King Moun­tain is the next hill­side on the west side of the val­ley where it is easy to see the mul­ti­ple cuts across its slopes for much of the year. Most cuts are man­made ditch­es that once brought water to Nome’s gold fields for hydraulic min­ing operations.

His­toric site near Golovin opened by John Dex­ter where min­ers got their sup­plies and trad­ed infor­ma­tion. It’s where the Three Lucky Swedes” stocked up (on sup­plies and help) after their big gold dis­cov­ery on Anvil Creek in 1898. Also where Leon­hard Sep­pala fin­ished his long leg of the 1925 dipthe­ria serum run. This build­ing is still stand­ing in Golovin, and was report­ed­ly board­ed up as is, with all its arti­facts still inside.

Nome’s Old St. Joe’s avoid­ed the fate of many oth­er gold rush era build­ings, which were destroyed by fire or flood. Today it is restored and list­ed on the Nation­al Reg­is­ter of His­toric Places. The sto­ry of Old St. Joe’s par­al­lels that of the Alaskan pio­neer spir­it: one of hard work, resource­ful­ness and a deep respect for the past.

A vis­it to Nome and the Seward Penin­su­la brings you to the ori­gins of the Amer­i­c­as’ indige­nous pop­u­la­tions. It was here that sev­er­al great migra­tions took place from Asia to North Amer­i­ca, across the Bering Land Bridge. The route was made pos­si­ble by low­ered sea lev­els, which exposed a land pas­sage rang­ing up to 1,000 miles wide, link­ing what is now Rus­sia to the Seward Penin­su­la of Alaska.  ...more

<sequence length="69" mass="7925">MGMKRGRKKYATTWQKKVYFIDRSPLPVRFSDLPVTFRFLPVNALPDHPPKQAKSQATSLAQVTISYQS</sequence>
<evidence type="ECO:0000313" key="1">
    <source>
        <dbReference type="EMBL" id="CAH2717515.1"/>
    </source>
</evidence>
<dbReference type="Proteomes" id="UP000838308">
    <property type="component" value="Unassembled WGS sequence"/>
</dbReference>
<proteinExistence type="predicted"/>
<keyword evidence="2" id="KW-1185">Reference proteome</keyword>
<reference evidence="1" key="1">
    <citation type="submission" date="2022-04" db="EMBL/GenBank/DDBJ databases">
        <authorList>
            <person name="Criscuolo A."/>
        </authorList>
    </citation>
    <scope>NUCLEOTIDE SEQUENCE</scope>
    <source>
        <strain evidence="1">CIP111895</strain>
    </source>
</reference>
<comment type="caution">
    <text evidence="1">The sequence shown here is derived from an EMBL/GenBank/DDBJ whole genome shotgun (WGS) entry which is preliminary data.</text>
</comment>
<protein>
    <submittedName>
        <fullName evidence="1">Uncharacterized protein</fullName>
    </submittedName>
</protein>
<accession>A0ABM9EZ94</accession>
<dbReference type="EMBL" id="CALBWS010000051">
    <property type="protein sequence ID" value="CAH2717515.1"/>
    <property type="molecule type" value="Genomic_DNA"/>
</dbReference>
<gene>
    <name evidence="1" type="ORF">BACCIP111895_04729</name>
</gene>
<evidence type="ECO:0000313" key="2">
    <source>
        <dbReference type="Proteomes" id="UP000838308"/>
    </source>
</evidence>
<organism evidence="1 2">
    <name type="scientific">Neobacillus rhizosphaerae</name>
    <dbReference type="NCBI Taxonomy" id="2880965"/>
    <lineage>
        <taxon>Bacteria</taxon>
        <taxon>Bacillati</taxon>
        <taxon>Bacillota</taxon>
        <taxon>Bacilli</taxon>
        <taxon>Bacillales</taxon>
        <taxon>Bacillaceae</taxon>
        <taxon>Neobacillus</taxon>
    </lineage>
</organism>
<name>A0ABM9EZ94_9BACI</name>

Beyond the bridge, a long line of small build­ings hugs the coast where a U.S. Army post once stood dur­ing the ear­ly gold rush. Fort Davis was dis­man­tled in 1923 as Nome’s econ­o­my declined. The build­ings you see today are local­ly-owned hunt­ing and fish­ing sub­sis­tence camps. The Inu­pi­at used this area well before the sol­diers arrived because of diverse and abun­dant birds, fish, and mam­mals. Please do not dis­turb or trespass.

Many loca­tions around Nome are named after John Dex­ter, a min­er and busi­ness­man who opened an impor­tant ear­ly trad­ing post/​roadhouse in Golovin. Two oth­er roadhouse/​bars have also car­ried the Dex­ter name, which can get con­fus­ing for vis­i­tors. Read our descrip­tions to help sort them out.

Teller Road cross­es Anvil Creek one mile below the site of the 1898 gold dis­cov­ery that trig­gered the Nome gold rush. From here you can view the wind tur­bines that form the start of Nome’s efforts to har­vest wind as an alter­na­tive ener­gy source.